A lawyer approached the guy that empties the bins at the mall as he was tying off a bag. “You’re not how I imagined a distinguished ornithologist,” she said. “But you’ll do.”
“A musicologist already failed to assist me,” she pointed her nose skyward, “so let’s see if you can do any better. How do you classify a bird call?”
The arrogant lawyer still hadn’t introduced herself, but if the cleaner-come-ornithologist wanted to keep from getting sacked, he figured he’d better indulge the mall patron to avoid making a scene. He explained the use of onomatopoeia to describe bird sounds: “Twit-twoo, hoot-hoot, cluck, chatter, whistle and whip.”
He listed all the birds that came to mind which were named for their call: “Currawong, cuckoo, chough, babbler, koel, kea, pewee, chachalaca, willet.”
Finally, he explained the language of “Warblish”, which pairs the meter of a bird’s call with a linguistic phrase: “Barred owls ask ‘who cooks for you?’ California quails say ‘Chicago’ and white-throated sparrows sing ‘o Canada’. ”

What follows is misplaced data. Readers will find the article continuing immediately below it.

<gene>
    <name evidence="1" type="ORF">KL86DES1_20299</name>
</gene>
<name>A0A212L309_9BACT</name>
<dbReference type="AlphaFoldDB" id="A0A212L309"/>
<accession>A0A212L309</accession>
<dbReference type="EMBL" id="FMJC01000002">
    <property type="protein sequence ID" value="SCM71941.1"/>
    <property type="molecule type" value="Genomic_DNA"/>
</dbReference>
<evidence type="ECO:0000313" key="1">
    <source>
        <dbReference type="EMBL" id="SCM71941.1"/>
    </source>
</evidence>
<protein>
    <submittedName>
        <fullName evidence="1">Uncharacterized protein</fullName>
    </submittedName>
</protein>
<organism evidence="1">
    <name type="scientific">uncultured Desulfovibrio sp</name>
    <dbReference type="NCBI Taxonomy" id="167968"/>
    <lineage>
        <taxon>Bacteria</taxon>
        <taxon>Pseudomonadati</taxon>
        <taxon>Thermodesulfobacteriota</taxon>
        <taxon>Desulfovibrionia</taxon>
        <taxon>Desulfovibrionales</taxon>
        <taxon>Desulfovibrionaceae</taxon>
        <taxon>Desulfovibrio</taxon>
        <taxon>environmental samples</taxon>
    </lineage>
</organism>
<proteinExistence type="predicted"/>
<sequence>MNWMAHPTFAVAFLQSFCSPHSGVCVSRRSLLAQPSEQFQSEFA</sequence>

The lawyer ignored the man’s exaggerated watch-checking gesture. He had to get back to work soon or he’d face the sack. He let her explain her predicament which was FINALLY forthcoming.
“My client’s boss whistles at work. I want you – as my expert witness – to draw on your knowledge of bird calls to objectively testify that his whistling is sexually-aggressive; like a wolf-whistle. We’re going to sue him for all he’s worth.”
“And is his whistling sexually-aggressive?”
“That’s not important.”
He thought a moment, but not for too long, lest he should lose his minimum wage job. “My friend has a Congo Grey Parrot.” He began. “It’s a very clever bird. It belongs to a species that can be trained to talk. “ The lawyers arms were crossed as she tapped her foot impatiently. “You know what my friend trained it to say?” She shook her head.